The rapid economic growth of many developing countries has resulted in extremely high carbon emissions in recent decades. This is exacerbating the already high and in some cases growing emissions of more economically developed countries – resulting in significant harm to environmental and human health. For example, it was estimated that in 2017 deaths due to long-term exposure to air pollution reached nearly five million globally, with approximately 1.2 million of these in China. Rising levels of carbon dioxide in the atmosphere, comprising 74.4% of total greenhouse gas emissions in 2016, is the largest contributor to global warming. This warming causes extreme weather events, such as tropical storms, wildfires, severe droughts and heat waves, as well as other forms of climate change. The climate crisis requires worldwide pursuance of environmentally sustainable development. One potential solution is carbon credit trading.
What is carbon trading?
Carbon trading involves a market-based approach to reducing emissions by putting a price on pollution. Such schemes are currently in operation in China, the EU, and other markets.
For example, a cap-and-trade system is an emissions trading scheme (ETS) in which total allowable emissions are set, with emission rights allocated out to polluters accordingly and then traded. If a firm’s emissions exceed its emissions quotas, it can purchase them on the market, and conversely, if emissions are below quotas, firms can sell unused ones. This creates a monetary incentive for firms to reduce their emissions. Theoretically, the price of carbon should automatically adjust under the quantitative limit of carbon emissions, offering an advantage compared to a fixed carbon tax. The idea is to gradually reduce these allocations each year, which makes carbon credits more valuable and drives up the price of polluting.
The potential advantages of an ETS are plentiful: including cost-effectiveness, emissions reduction capacity, equity, and technological improvement incentives. Despite clear theoretical underpinning, the practical effectiveness of such schemes is less certain. Success may depend upon both macro conditions, such as socioeconomic development, governance mechanisms, and market environments, as well as specific design elements such as emission caps, industry coverage and quota allocation1.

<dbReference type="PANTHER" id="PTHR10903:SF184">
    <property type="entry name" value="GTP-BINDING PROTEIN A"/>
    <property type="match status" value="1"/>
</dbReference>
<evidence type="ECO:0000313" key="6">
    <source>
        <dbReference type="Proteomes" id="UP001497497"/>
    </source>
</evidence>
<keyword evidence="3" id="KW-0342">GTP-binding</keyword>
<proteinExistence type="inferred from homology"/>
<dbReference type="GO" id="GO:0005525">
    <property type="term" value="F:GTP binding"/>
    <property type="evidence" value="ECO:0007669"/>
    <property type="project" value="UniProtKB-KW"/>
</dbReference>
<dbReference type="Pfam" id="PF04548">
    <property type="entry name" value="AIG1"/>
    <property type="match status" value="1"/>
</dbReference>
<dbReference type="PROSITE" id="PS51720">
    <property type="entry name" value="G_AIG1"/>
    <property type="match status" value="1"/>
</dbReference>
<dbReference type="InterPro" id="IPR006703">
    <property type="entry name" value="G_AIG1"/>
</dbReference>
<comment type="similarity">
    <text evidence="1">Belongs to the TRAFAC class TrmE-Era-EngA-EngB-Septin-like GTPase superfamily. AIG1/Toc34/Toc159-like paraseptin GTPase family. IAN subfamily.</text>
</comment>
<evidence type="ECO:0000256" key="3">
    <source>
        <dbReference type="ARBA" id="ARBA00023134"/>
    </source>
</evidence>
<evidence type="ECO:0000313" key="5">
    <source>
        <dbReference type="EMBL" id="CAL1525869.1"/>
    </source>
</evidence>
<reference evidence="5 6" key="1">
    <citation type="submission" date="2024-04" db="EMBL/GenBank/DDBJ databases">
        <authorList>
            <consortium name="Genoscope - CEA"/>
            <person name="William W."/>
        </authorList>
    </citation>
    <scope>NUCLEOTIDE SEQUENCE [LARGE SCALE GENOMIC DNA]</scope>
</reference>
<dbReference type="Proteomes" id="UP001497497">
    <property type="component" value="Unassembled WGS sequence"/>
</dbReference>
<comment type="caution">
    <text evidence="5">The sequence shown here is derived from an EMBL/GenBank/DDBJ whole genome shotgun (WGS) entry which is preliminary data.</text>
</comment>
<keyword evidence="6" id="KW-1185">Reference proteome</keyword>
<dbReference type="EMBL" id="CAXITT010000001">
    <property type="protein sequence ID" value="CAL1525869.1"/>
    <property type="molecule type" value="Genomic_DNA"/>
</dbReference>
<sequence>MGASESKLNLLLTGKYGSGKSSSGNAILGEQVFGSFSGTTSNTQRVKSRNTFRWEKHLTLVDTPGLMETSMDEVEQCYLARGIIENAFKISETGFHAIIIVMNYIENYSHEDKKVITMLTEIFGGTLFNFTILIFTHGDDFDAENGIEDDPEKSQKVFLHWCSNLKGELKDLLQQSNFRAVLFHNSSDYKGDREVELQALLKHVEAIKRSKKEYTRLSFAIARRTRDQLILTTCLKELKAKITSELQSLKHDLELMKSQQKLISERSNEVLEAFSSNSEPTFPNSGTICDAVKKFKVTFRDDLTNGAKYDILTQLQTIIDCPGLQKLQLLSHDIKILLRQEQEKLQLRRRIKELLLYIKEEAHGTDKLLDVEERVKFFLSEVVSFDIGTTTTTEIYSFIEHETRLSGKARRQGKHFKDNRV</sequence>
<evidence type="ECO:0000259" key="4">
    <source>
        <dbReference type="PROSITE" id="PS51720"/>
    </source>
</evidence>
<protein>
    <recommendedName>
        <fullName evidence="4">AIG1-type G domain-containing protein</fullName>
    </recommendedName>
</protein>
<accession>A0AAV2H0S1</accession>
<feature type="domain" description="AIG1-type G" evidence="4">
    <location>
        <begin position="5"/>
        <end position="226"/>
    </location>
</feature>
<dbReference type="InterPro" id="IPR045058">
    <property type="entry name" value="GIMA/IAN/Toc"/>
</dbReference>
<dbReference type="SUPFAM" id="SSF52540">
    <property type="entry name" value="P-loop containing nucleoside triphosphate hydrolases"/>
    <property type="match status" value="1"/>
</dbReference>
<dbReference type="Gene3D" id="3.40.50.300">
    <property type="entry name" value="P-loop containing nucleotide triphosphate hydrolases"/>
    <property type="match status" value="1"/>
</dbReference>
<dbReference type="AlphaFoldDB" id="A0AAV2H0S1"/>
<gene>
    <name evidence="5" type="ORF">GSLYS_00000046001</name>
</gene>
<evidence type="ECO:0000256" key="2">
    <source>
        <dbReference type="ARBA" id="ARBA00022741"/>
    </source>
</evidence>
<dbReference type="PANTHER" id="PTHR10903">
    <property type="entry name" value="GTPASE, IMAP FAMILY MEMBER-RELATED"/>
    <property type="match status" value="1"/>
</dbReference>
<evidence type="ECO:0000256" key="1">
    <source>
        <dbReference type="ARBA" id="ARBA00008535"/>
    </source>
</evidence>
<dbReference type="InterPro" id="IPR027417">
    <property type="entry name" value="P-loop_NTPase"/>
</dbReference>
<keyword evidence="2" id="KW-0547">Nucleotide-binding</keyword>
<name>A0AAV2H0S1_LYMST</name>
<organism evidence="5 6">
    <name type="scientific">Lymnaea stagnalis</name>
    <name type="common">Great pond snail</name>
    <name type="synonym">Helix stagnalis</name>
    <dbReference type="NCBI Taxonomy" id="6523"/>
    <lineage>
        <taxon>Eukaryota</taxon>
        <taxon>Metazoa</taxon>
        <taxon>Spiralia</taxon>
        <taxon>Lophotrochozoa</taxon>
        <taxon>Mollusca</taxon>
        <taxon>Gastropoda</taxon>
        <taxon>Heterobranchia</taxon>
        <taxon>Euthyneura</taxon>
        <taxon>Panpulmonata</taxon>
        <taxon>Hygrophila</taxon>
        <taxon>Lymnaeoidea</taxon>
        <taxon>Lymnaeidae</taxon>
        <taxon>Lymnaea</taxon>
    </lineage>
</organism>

Carbon trading in China
As the largest developing country and biggest carbon emitter since 2006, accounting for 30.9% of total global carbon emissions in 2021, China's emission trading policies have the potential to significantly reduce global emissions; both directly through a reduction in China’s own impact and by providing a reference point for the implementation of similar policies in other countries.
Figure 1: Annual CO2 emissions from fossil fuels
In 2011, seven Chinese provinces and cities were identified as pilot emissions trading locations, with a cap-and-trade system introduced across these locations throughout 2013-2014. We conducted an empirical study into the mitigation effects of this pilot system, which is now being expanded nationally. The study used a panel dataset of carbon emission inventories for 28 industries in 30 provinces from 2007-2016, obtained from the China Emission Accounts and Datasets. This includes the seven pilot provinces and all covered industries of the scheme.
To evaluate the mitigation effect of the pilot scheme, it's possible to use a difference-in-differences (DiD) model. DiD is a statistical technique that attempts to mimic an experimental research design using observational data, by comparing the effects of a treatment (typically a policy intervention) on a ‘treatment’ group relative to a ‘control’ group.
This involved observing the carbon emissions of regions that were exposed to the pilot ETS scheme (ie, treated) and the regions that weren't exposed to the pilot scheme (ie, control), both before and after the policy intervention. By comparing the average change over time in carbon emissions for the treatment group to the average change over time for the control group, the treatment effect of the pilot carbon emissions trading scheme can be estimated.